The process typically involves sending a debtor text messages, followed by phone calls, and then visits in person (although this is generally rare for credit cards). The debt collectors can offer to reduce the interest and fees that have accumulated as an incentive to get the debtor to pay (the exception being the Big Four banks and the Bank of Communication. Under 2005 rules they’re not allowed to offer discounts on what’s owed.[15] According to Zhao Yuzi, the former general manager of China Construction Bank’s (CCB) credit card center, joint stock banks can forgive interest payments as long as their board of directors approves).[16]

It’s worth noting that banks don’t have the freedom to dispose of overdue credit card debt—or retail loans more generally—in the same way as corporate loans. In 2005, the Ministry of Finance declared that the Big Four banks and the Bank of Communications cannot transfer loans made to individuals in bulk to the AMCs,[17] and in 2012 it extended the rule to the broader banking system.[18] It also differs from the US where banks sell portfolios of delinquent credit card debt to third-party debt buyers at steep discounts. For Chinese banks, ABS are the only avenue through which banks can move large volumes of delinquent credit card debt off their balance sheet. Over the last couple of years, ABS have primarily been used to dispose of credit card rather than corporate NPLs (see Figure 4), a trend that we flagged in our April report, and one that has since only gained momentum.

Figure 4. Plastic Disposals
NPL ABS have come to be used primarily as a tool for disposing of delinquent credit card debt.
Source: NPL ABS prospectuses.

“Have You Seen This Deadbeat?”

If a debt collector fails to recover a loan, the bank’s final recourse is to take the borrower to court. But as an intermediate step it will sometimes try to shame the borrower into repaying the loans by disclosing his or her information publicly. It appears that Shanghai Pudong Development Bank was the first to take such an approach. In 2015 it published the names, partial identification number, residential address, and the size of the outstanding debt of 1,200 of what it called “deadbeat” (老赖) borrowers. It then asked the public to help provide it with up-to-date contact information on borrowers it had lost touch with, and promising a reward of up to 5,000 yuan if the information resulted in a loan being repaid. The bank called it quanmin cuishou dahuizhan (全民催收大会战), or “the people’s recovery battle.” It was met with widespread opprobrium and the bank withdrew the notice.[19] Since then, however, the publication of delinquent debtors’ identity has become a widespread phenomenon, although banks no longer seek to enlist the public’s aid.

The banks often frame such action as a final measure before suing. The Shandong branch of the CCB, for example, said that if the debtor hadn’t made contact within five days of the notice being published, the bank would take the issue to court.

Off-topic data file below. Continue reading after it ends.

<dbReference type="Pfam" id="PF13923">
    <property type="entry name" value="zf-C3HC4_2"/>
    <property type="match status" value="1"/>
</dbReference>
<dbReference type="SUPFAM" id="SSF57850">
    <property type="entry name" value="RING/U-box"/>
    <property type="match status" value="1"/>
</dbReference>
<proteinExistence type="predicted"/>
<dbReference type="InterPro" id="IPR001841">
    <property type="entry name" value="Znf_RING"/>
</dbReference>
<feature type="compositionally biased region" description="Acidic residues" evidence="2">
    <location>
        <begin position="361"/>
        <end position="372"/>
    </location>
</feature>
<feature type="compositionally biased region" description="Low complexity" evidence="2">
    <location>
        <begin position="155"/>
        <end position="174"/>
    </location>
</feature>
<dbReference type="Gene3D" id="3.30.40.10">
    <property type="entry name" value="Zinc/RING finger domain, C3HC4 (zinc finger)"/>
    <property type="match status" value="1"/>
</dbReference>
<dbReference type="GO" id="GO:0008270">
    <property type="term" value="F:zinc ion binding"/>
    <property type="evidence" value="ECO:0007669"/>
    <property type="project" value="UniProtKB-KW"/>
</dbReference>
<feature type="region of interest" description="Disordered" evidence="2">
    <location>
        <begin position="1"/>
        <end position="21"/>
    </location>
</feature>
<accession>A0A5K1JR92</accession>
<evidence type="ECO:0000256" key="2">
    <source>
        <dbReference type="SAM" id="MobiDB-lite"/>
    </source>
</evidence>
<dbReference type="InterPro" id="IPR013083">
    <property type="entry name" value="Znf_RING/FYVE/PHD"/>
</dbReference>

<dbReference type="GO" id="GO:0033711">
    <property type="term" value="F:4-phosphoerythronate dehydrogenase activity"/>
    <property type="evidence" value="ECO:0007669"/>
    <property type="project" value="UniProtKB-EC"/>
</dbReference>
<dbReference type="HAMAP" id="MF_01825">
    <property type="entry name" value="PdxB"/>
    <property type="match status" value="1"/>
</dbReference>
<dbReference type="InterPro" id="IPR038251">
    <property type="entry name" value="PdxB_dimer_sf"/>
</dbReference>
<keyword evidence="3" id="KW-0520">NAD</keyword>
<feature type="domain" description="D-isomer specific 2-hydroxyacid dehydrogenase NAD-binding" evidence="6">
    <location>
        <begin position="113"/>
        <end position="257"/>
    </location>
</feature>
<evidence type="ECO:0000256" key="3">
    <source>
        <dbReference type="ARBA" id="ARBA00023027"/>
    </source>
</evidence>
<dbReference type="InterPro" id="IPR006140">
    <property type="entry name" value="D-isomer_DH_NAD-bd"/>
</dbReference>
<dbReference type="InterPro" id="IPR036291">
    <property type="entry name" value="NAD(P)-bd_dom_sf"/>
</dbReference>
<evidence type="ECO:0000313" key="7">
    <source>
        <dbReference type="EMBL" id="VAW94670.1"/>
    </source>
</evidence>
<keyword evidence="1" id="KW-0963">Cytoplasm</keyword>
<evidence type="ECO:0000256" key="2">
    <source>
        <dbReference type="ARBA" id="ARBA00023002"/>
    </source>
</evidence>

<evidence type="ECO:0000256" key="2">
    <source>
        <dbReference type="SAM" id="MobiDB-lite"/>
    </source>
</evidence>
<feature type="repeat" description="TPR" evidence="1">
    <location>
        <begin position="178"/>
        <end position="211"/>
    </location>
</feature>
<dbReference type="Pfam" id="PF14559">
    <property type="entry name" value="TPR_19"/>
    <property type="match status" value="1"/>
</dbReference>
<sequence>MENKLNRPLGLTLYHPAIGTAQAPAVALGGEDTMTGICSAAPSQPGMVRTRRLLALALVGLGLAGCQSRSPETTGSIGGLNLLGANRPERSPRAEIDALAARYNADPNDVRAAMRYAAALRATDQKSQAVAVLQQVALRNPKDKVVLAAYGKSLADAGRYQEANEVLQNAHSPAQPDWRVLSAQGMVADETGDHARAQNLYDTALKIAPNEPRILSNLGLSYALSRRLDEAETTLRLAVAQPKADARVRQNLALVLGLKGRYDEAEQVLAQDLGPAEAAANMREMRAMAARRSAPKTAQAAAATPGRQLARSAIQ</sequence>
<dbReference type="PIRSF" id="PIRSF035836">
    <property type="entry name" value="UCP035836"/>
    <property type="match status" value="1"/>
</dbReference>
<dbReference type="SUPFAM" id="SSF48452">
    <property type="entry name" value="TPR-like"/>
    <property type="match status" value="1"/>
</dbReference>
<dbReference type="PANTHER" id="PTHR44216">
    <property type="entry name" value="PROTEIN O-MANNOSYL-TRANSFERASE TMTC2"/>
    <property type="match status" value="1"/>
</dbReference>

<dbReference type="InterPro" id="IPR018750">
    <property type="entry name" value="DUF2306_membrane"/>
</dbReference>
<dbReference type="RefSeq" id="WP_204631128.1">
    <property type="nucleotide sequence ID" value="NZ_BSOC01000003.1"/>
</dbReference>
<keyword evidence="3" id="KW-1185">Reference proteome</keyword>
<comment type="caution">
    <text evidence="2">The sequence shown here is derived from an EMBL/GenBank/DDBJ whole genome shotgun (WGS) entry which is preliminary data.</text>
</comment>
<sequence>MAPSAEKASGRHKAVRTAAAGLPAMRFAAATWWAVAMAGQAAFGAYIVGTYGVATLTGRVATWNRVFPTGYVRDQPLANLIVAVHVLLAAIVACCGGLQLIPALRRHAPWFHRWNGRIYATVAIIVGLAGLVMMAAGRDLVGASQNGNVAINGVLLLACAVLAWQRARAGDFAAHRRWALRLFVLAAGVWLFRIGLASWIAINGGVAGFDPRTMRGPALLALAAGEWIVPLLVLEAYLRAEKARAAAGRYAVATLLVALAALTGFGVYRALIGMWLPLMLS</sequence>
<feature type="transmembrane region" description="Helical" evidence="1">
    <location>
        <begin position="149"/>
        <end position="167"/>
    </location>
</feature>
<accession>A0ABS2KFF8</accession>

Conclusion

While the NPL ratio of credit card debt is relatively low, the pace at which credit card loans have risen as a share of total loans means that the overall volume of delinquent credit card loans has risen sharply. To keep them in check, banks have embraced both ABS and the outsourcing of debt collection.

As the economy slows, overdue credit card debt will likely rise, creating a source of financial anxiety for many Chinese families that they haven’t had to deal with before. That will expose holes in the existing regulatory regime. It may also lead the government to better protect the interests of household borrowers. Until then, it will fall to the banks to balance their need to recover bad loans while setting the standard for fair and transparent debt collection.

Special thanks to Joe Zhang, vice chairman of Hunan Yong Xiong Asset Management Group, a Changsha-based debt collection company, for his insights.

 

Endnotes

[1] It’s important to note that the recovery rate on credit cards is far lower than for other types of debt. Of the NPL ABS issued in 2018, those that were backed by delinquent credit card debt typically promised a recovery rate of less than 16%. In contrast, those packaged with mortgages forecast cash recovery of between 50% and 90%, and those with corporate loans a recovery rate of between 50% and 60%. With no collateral to claim, banks engage debt collection firms to recover what they can from credit card holders.

[2] ‘China Financial Stability Report 2018,’ People’s Bank of China, pg. 44, November 2, 2018 http://www.pbc.gov.cn/goutongjiaoliu/113456/113469/3656006/index.html.

[3] Tian Jiao, ‘不良贷款两万亿 揭30万催收员“不要债”真相’ (2 Trillions yuan of NPLs – To Truth of 300,00 Debt Collectors), jrzj.com, July 9, 2017 https://www.jrzj.com/190017.html. The figure is from a report cited in the Chinese press that was put together by a eight major debt collection agencies that formed a working group under the Investment Association of China (http://www.iac.org.cn).